I don’t cry, I told him. I really don’t do this. He thought I was silly, thought I was trying to be tough or brave or whatever people pretend at when they stifle tears. The truth was that I wasn’t worried about how I looked in front of him. But I would have liked to sustain the illusion that my best friend was perfectly alright. I don’t want to talk about this, I told him. I’ve never talked about this. I’ve never said this aloud or admitted to myself that I am terrified one day Kennedy will just decide to kill herself and there will be nothing that any of us can do to stop her. What if she does it and I don’t see it coming? And now, I could feel the pressure coming up against my throat and nose and eyes and I told him, maybe not today, maybe not tomorrow, maybe not even when we graduate, but what if years down the line when we are 24, 25, when she is far away in Europe again because that is where she will be after Harvard, what if then she decides to do it? What if none of this ever goes away, if I am always scared she will just be gone when least expected. What if my seemingly irrational fear actually materializes? What if I blink and don’t see it coming?

I’d never said any of this to anyone, certainly not to her and not even to myself. It would have made it too real. Admitting all of this would mean that I might not just be paranoid, that the worst case scenario could be realized. And he was the last person I expected to bear witness to my confession that my almost-sister can break my heart when I see how deeply her heart has been broken. I love her, and there are nights like tonight when I am certain I’ll lose her.

My eyes welled and a few stray streaks of liquid cascaded across my face. He wiped off each with his thumb and murmured in my ear something kind. I was surprised at my admissions. I didn’t think I was this scared, didn’t think her depression was this real. Maybe it had taken me until now to admit to myself that Kennedy hurt in a way I didn’t believe was possible for someone I once thought of as unbreakably strong.

We were in bed within two hours. I had barely cried but I felt exhausted, drained by the experience of fighting him for the right to keep my face dry only to lose anyway in the end. I fell asleep curled up next to him on the couch as he rubbed my temples. When I woke up again, I was midair in his arms en route to his bedroom. He placed me down, brought the covers to my neck, and kissed my forehead. He read next to me until he felt ready to retire and then he pulled me against his body. I was barely awake. It was the first time we spent the night together without having sex.

His grip tightened, and I started to gasp for breath. Even though sex had been the very last thing on my mind when we went to bed, I couldn’t help getting wet from the feel of his hands around my neck. By the time he forced open my mouth with his cock, I was eager to spread my legs for him. He always pushed it a little deeper than what I could comfortably take. He was more than halfway down my throat when I couldn’t stand it anymore and had to pull away. He asked me if I wanted him to fuck me and I nodded yes.

He knew exactly the right buttons to push, the right tone of voice to use, the perfect things to say and the perfect moment to say them. The very first time we had sex, he put restraints around my wrists. There were things I let him do that I never let anyone do. There were things I didn’t let him do that he did anyway.

I came on top. He said he wanted me to fuck myself on his cock, so I did. I straddled him and rocked back and forth until my clit throbbed and then everything else throbbed and my mind went blank for a brief, blissful moment. I stopped feeling anything but him inside me. I stopped thinking anything but here, now, this man in this bed in this apartment in this country in this side of the Atlantic.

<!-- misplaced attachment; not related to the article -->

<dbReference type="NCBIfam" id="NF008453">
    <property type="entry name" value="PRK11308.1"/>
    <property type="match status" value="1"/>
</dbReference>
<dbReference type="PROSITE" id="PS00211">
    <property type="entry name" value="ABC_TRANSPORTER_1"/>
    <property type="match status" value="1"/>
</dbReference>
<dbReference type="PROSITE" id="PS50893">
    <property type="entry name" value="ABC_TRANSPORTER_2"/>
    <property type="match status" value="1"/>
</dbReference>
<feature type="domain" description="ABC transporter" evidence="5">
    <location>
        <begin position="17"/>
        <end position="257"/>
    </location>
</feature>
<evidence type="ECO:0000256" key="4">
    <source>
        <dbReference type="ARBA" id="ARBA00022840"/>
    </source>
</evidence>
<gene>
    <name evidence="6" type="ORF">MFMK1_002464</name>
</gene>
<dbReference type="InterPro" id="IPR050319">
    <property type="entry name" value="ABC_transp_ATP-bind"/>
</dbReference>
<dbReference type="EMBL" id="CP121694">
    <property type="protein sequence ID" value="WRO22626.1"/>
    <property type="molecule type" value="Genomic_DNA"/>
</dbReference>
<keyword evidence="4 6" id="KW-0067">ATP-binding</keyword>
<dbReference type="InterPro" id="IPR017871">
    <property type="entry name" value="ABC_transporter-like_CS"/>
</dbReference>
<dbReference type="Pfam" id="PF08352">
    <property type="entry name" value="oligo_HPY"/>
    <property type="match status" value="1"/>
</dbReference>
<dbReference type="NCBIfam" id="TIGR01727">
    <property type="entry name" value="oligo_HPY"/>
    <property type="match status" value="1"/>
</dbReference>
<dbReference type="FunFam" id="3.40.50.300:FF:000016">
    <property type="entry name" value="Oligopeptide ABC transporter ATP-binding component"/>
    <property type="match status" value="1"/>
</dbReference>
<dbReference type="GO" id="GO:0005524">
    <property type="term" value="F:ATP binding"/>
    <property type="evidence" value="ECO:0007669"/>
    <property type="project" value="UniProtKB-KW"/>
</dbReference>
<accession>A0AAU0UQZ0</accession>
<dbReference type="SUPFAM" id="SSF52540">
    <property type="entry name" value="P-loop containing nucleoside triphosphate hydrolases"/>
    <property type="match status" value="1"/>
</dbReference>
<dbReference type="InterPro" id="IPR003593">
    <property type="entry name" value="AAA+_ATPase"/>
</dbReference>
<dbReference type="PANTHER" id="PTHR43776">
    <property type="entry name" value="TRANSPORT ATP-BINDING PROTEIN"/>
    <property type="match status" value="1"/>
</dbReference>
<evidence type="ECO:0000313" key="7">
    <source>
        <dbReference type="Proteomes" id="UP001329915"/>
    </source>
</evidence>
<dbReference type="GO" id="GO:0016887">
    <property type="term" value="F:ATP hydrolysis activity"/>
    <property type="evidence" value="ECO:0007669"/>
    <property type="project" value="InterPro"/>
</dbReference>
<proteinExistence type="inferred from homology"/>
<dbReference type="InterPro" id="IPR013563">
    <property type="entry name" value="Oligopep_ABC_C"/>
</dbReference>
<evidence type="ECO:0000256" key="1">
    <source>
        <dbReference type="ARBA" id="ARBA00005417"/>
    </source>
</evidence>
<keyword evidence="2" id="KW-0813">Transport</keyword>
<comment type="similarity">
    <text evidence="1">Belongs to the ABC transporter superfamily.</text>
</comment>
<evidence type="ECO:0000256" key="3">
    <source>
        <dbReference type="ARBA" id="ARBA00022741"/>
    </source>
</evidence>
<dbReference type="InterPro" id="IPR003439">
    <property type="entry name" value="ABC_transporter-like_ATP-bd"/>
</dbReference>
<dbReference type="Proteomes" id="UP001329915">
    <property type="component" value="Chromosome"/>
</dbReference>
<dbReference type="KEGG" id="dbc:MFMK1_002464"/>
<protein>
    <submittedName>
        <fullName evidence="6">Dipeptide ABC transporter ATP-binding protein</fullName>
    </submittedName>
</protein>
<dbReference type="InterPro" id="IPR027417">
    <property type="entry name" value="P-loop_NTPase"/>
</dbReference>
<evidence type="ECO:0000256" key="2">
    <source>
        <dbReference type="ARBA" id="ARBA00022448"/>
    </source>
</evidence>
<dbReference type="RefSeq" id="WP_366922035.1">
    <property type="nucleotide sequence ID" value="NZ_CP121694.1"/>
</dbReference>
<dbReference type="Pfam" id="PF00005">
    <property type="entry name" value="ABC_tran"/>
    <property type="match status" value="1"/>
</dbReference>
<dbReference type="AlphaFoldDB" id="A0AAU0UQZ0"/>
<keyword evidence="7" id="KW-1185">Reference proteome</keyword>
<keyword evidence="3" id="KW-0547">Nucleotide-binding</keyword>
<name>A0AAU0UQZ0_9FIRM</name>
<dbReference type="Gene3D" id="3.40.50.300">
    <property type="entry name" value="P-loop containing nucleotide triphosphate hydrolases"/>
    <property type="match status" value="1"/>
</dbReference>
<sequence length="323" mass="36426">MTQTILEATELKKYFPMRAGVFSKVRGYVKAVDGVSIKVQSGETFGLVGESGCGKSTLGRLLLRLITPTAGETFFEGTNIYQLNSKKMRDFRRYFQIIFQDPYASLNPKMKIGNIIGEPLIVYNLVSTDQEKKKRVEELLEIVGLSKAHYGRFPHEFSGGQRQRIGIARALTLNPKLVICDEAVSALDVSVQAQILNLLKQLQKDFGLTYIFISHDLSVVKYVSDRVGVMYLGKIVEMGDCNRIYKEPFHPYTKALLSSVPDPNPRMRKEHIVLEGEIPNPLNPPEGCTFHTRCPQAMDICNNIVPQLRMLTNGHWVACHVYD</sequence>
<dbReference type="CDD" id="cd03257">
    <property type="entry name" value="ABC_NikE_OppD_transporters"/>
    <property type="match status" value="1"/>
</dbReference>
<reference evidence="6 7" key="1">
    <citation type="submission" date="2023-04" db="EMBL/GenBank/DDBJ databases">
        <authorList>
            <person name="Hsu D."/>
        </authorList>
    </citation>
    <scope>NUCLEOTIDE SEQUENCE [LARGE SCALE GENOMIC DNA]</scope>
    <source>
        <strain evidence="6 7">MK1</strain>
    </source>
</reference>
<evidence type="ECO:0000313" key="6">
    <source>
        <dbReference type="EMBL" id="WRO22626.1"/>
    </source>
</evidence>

“Awake now?” I asked him.

“Yes.”

“Me too.”

Exhaustion

Filed under: Sex — Elle March 13, 2008 @ 2:36 pm

Two days ago, I reached a personal sex record: six times in 12 hours. Six.

SIX.

When I got home (and thank god I actually left or who knows how many more times we would have done it), I headed straight for my bed and promptly passed out for nine or so hours. Marathon sex is a tiring endeavor. And I had a midterm the next day. Yikes.

It is not physically possible to sustain my sexual routine of late. I have had more sex in the past two weeks than I have had during the rest of junior year combined (that would be the previous six months). This overindulgence is the result of finding the most sexually compatible partner I’ve ever had. He’s attractive, sure, but more importantly, he knows exactly what I like in bed, picks up on all of my physical cues, and makes me love things I never thought I’d even want to try. We’re well-matched, and I’m honestly enjoying the best sex of my twenty years. I can’t wait to have more of it. I’m just not certain my body can take it.

Take, for example, last weekend’s physical wear: chafed lips and an aching jaw. Giving blowjobs too frequently actually rendered my mouth useless for more conventional activities (like you know, eating). Have you ever given so much head that it hurts to chew food? I didn’t think it was possible either, but a few days ago, I found myself in enormous pain during a multi-course dinner. This was after I spent the whole weekend with lips so dry and swollen red that I was seriously beginning to channel the “competitive skiier” look.

And still we can’t get enough of each other. Last night, I met him at the T station and handed him a treat from BerryLine, the local frozen yogurt place. “How sweet of you,” he said, meeting my upturned face with his lips on mine. “Let’s get on the train.”

“Wait, I’m not coming,” I laughed and resisted the tug of his hands on my arm. “I’m just here to say bye.”

“Oh, you’re not?” he said. His surprise was evident. We’ve been spending every spare second together. Of course the assumption was that I’d follow him home.

“No, I should stay here. If I go back with you, we’re not going to work. Besides, we’ll see each other tomorrow. We’re going to spend the whole night together.”

“Well, actually … that’s good. I’m proud of you. I’m glad you have the self-control.”

“One of us has to have some!”

“Come here,” he whispered. He cupped my face with his hands and leaned in slowly for a kiss. This is awfully public, I thought, but the gentle flick of his tongue over my lips brushed away any concerns about being spotted. And then quickly: a confirmation of the next day’s plans, a promise for feedback on the yogurt, a hasty glance back as if to say goodbye again, and I was off.

A half hour later, I was back at the frozen yogurt shop chatting with my girlfriend when he text messaged me, “The yoghurt was excellent! Thank you so much!”

“You’re excellent,” I responded.

“Haha, enjoy your night of rest,” he wrote back.

I think I laughed aloud. In the immediate future, at least, rest will be a rarity.